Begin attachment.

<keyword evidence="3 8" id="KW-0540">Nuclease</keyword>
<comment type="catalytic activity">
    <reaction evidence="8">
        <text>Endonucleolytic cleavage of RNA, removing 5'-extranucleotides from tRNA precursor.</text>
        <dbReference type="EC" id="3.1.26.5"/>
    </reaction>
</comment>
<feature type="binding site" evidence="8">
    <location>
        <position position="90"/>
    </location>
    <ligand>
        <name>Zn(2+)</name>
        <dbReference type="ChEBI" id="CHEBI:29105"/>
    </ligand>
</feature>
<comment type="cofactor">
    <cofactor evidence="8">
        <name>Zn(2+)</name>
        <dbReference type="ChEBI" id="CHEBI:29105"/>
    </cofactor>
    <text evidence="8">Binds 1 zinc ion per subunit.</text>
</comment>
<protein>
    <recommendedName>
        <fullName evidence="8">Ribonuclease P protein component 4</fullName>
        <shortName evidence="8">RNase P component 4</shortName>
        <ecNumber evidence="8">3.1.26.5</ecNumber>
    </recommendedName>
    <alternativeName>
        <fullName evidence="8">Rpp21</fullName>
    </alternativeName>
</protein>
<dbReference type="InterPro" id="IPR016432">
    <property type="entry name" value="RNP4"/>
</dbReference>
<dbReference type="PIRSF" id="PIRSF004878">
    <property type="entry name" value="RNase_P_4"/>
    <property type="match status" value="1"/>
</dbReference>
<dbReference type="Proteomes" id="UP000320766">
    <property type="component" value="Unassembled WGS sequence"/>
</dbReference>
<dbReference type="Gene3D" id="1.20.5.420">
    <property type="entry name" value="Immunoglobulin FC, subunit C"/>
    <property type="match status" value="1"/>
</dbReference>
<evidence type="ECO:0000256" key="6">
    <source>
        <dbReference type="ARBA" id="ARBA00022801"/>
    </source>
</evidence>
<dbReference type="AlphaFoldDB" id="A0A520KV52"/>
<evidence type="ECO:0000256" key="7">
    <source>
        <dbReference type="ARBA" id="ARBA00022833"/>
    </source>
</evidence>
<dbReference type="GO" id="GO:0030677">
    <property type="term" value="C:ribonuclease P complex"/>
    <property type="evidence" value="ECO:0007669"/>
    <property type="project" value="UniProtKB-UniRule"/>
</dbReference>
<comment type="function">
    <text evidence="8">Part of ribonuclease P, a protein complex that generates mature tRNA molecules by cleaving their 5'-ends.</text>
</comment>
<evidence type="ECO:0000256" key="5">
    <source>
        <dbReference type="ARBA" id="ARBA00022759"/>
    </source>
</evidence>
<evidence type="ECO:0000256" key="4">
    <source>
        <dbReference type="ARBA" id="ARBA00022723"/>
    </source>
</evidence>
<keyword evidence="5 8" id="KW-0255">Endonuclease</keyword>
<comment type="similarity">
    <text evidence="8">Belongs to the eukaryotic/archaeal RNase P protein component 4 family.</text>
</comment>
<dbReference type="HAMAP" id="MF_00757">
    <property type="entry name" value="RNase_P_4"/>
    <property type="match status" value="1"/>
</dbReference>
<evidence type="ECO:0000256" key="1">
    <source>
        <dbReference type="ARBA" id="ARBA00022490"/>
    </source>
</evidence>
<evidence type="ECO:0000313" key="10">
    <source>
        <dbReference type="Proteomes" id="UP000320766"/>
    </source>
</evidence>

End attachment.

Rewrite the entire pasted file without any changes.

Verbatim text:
<keyword evidence="3 8" id="KW-0540">Nuclease</keyword>
<comment type="catalytic activity">
    <reaction evidence="8">
        <text>Endonucleolytic cleavage of RNA, removing 5'-extranucleotides from tRNA precursor.</text>
        <dbReference type="EC" id="3.1.26.5"/>
    </reaction>
</comment>
<feature type="binding site" evidence="8">
    <location>
        <position position="90"/>
    </location>
    <ligand>
        <name>Zn(2+)</name>
        <dbReference type="ChEBI" id="CHEBI:29105"/>
    </ligand>
</feature>
<comment type="cofactor">
    <cofactor evidence="8">
        <name>Zn(2+)</name>
        <dbReference type="ChEBI" id="CHEBI:29105"/>
    </cofactor>
    <text evidence="8">Binds 1 zinc ion per subunit.</text>
</comment>
<protein>
    <recommendedName>
        <fullName evidence="8">Ribonuclease P protein component 4</fullName>
        <shortName evidence="8">RNase P component 4</shortName>
        <ecNumber evidence="8">3.1.26.5</ecNumber>
    </recommendedName>
    <alternativeName>
        <fullName evidence="8">Rpp21</fullName>
    </alternativeName>
</protein>
<dbReference type="InterPro" id="IPR016432">
    <property type="entry name" value="RNP4"/>
</dbReference>
<dbReference type="PIRSF" id="PIRSF004878">
    <property type="entry name" value="RNase_P_4"/>
    <property type="match status" value="1"/>
</dbReference>
<dbReference type="Proteomes" id="UP000320766">
    <property type="component" value="Unassembled WGS sequence"/>
</dbReference>
<dbReference type="Gene3D" id="1.20.5.420">
    <property type="entry name" value="Immunoglobulin FC, subunit C"/>
    <property type="match status" value="1"/>
</dbReference>
<evidence type="ECO:0000256" key="6">
    <source>
        <dbReference type="ARBA" id="ARBA00022801"/>
    </source>
</evidence>
<dbReference type="AlphaFoldDB" id="A0A520KV52"/>
<evidence type="ECO:0000256" key="7">
    <source>
        <dbReference type="ARBA" id="ARBA00022833"/>
    </source>
</evidence>
<dbReference type="GO" id="GO:0030677">
    <property type="term" value="C:ribonuclease P complex"/>
    <property type="evidence" value="ECO:0007669"/>
    <property type="project" value="UniProtKB-UniRule"/>
</dbReference>
<comment type="function">
    <text evidence="8">Part of ribonuclease P, a protein complex that generates mature tRNA molecules by cleaving their 5'-ends.</text>
</comment>
<evidence type="ECO:0000256" key="5">
    <source>
        <dbReference type="ARBA" id="ARBA00022759"/>
    </source>
</evidence>
<evidence type="ECO:0000256" key="4">
    <source>
        <dbReference type="ARBA" id="ARBA00022723"/>
    </source>
</evidence>
<keyword evidence="5 8" id="KW-0255">Endonuclease</keyword>
<comment type="similarity">
    <text evidence="8">Belongs to the eukaryotic/archaeal RNase P protein component 4 family.</text>
</comment>
<dbReference type="HAMAP" id="MF_00757">
    <property type="entry name" value="RNase_P_4"/>
    <property type="match status" value="1"/>
</dbReference>
<evidence type="ECO:0000256" key="1">
    <source>
        <dbReference type="ARBA" id="ARBA00022490"/>
    </source>
</evidence>
<evidence type="ECO:0000313" key="10">
    <source>
        <dbReference type="Proteomes" id="UP000320766"/>
    </source>
</evidence>